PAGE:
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Posts posted by Wats

  1. FWIW: I bought a combo kit from Ryobi at Home Depot. It had a 1.5hp router (1/4" collet) and a small router table for $100. If you had a 1/2" shaft router before, this obviously won't do you any good, but here it is anyway.

    How is that router working out for you? I was looking at picking that up in a week or two because I like the idea of the router matched to the table and I will still be able to have my other one for freehand stuff.

  2. I'm not sure I understand the question - sorry. I plane the surfaces to be joined until they fit together 'light tight'. Look at the joint with a bright light behind it - if any light is visible, the joint is open and more work is needed. Once they're spot on, I glue up; the freshly planed surface is the ideal surface for glueing.

    Thanks! You answered my question perfectly!

  3. I joint bodies with a jack (no.5) plane, and clamp the wood in the vice so I'm planing as normal - no shooting board.

    I found a good tip for squaring the planed surface. Instead of adjusting the plane iron or tipping the plane to correct the angle, just move the plane sideways, so that it overhangs the high side of the surface - the lack of support tends to automatically correct the angle, and you're less likely to go too far the otherway.

    If you're planing something wider than the plane iron, you need a very fine cut, and I like to skew the plane slightly. Remember that at first you'll not be taking much away, as the iron will only cut the high spots. It's very tempting to adjust the plane to a deeper cut, which feels like it's doing more, but is likely to cause tearout. Keep the cut fine, and each pass of the plane will remove more material. When the surface is flat, you'll take a nice curly shaving across the whole face of the wood.

    Setch, do you have to do any smooth planing before glueing up your boards? I want to give this a shot.

  4. Second Prostheta's post. A good steel ruler made everything so much easier to plan out for me (I'm building my first finally) and Mr. Hiscock's book was like a candle in the dark. Then read as many of the posts here as you can, reread the book, then read the forum again - seems like it takes a while but things get easier to understand the more you read them.

  5. That's hilarious. I placed an order from WoodworkersSource.net and received a similar email yesterday. I'll paste it here for your viewing pleasure:

    Good news, Charles! Our highly trained and skilled team of 50

    employees has - with great care and attention - selected, packaged and shipped

    your order 21621 on this beautiful day, 2/6/2007.

    We had a lively celebration afterwards and the whole party marched down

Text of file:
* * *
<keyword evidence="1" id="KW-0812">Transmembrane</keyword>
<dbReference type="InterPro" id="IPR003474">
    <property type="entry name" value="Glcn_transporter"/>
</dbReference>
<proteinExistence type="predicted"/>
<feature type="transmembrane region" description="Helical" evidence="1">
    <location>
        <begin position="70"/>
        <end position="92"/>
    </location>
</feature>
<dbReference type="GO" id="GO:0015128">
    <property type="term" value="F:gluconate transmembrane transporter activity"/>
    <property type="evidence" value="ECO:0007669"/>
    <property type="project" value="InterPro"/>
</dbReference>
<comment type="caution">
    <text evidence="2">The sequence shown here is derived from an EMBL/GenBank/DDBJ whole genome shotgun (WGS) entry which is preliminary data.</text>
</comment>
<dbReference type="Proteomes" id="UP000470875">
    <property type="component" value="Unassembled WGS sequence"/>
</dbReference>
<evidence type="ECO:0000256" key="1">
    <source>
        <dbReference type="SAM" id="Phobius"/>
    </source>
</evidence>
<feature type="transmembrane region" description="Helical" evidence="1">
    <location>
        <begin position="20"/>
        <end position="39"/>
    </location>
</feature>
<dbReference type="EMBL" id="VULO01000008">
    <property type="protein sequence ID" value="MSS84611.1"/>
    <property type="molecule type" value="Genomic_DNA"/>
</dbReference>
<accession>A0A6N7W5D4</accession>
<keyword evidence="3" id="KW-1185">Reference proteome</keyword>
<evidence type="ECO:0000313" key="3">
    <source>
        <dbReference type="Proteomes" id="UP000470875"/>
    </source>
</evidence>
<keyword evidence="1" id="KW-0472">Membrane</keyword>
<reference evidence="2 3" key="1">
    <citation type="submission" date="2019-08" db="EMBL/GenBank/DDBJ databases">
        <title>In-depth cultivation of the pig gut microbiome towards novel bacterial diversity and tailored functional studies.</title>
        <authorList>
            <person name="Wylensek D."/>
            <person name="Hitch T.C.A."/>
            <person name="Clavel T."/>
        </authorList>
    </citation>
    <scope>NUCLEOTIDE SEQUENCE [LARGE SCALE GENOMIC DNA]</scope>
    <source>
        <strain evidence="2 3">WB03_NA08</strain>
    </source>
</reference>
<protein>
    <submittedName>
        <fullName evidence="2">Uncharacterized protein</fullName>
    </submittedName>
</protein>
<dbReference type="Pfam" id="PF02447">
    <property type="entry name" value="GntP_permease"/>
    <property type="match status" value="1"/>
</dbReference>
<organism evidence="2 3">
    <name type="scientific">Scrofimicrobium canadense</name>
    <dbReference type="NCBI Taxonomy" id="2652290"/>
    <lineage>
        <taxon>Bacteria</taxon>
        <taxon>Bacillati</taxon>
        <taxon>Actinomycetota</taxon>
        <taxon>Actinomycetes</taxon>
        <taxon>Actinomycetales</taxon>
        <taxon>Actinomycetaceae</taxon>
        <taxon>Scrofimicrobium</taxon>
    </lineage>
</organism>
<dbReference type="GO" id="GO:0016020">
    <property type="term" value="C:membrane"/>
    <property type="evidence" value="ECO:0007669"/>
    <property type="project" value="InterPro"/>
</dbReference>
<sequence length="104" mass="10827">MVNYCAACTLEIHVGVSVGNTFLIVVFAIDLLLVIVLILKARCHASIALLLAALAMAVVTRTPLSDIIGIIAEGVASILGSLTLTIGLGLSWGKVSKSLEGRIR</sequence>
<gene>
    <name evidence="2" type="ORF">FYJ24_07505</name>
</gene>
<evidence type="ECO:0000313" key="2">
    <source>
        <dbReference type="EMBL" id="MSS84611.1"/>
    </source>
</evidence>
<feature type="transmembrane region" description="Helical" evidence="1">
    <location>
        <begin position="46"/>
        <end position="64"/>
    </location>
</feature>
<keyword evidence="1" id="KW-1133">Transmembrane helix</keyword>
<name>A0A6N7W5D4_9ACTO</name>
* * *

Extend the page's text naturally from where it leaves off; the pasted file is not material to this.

the street where the entire city of Phoenix came out, waved 'Bon

    Voyage!' to your package, and patted the UPS driver on the back.

    Local TV stations sent in cameras and reporters who asked, "What does

    Charles Watson intend to make with this?" We offered no comment so we

    wouldn't spoil your surprise. We do hope to see pictures of what you

    make so we can have another city-wide celebration.

    I hope you had a wonderful time shopping at Woodworkers Source. We

    sure did, and

    your picture is on our wall as "Customer of the Year". We're all

    exhausted but can't wait for you to come back to Woodworkers Source!

    Your UPS tracking number is: XXXXXXX

    Or you can also view your order by logging into your at account at our


    Thanks again,

    Craig Haggarton and Crew

    Woodworkers Source



  6. The widest I can do would be the White Ash blanks which would measure to about 20" x 16.5". That would be rather wide. Anything more than 14" width would make most play styles very awkward and a solid-body would weigh a ton. If you are able to find anything that size, go for a light wood. Some ash would end up weighing 20+ pounds for just the body.

    I know that's huge, but man is it tough to find blanks for flying Vs!

  7. Got some Basswood and Mahogany 2 piece blanks strictly for PG members, they wont be listed on Ebay. Dimensions are suitable for just about all guitar sizes out there. Have enough for 3 body blanks of both woods.

    $50 per 2 piece mahogany body blank + shipping

    $35 per 2 piece basswood body blank + shipping

    I can take more detailed pictures if you'd like. Boards will not contain planer sniping - the pictures were taken prior to the drum sanding process.

    You wouldn't happen to have a blank about 21X18, would you?

  8. If you want to keep costs down. Find a local supplier (that is the best way to cut costs). As far as the dimensions you are looking for enough wood for a body blank and a half. Basically two 6.5-7" x 20-22" make a regular body blank. You need 3-8"x21". Normally three piece bodies are cheaper because they can use more common widths less than 6". You are not going to get any typical three piece discount (because of width). Min. of about 7 bd. ft. (assuming min. waste). If you look at local hardwood dealers you will find common woods used for guitars ranging from $4-$11 bd. ft.(decent grades, 8/4 stock). Your min. price will be in the $30 to $80 range (depending on wood you choose Poplar to Genuine Mahogany). If you buy it locally you will save on shipping that would be between $15 and $25-assuming shipping from and to US dest.)


    Thanks Rich! That really helps. Now I know what I'm looking for.

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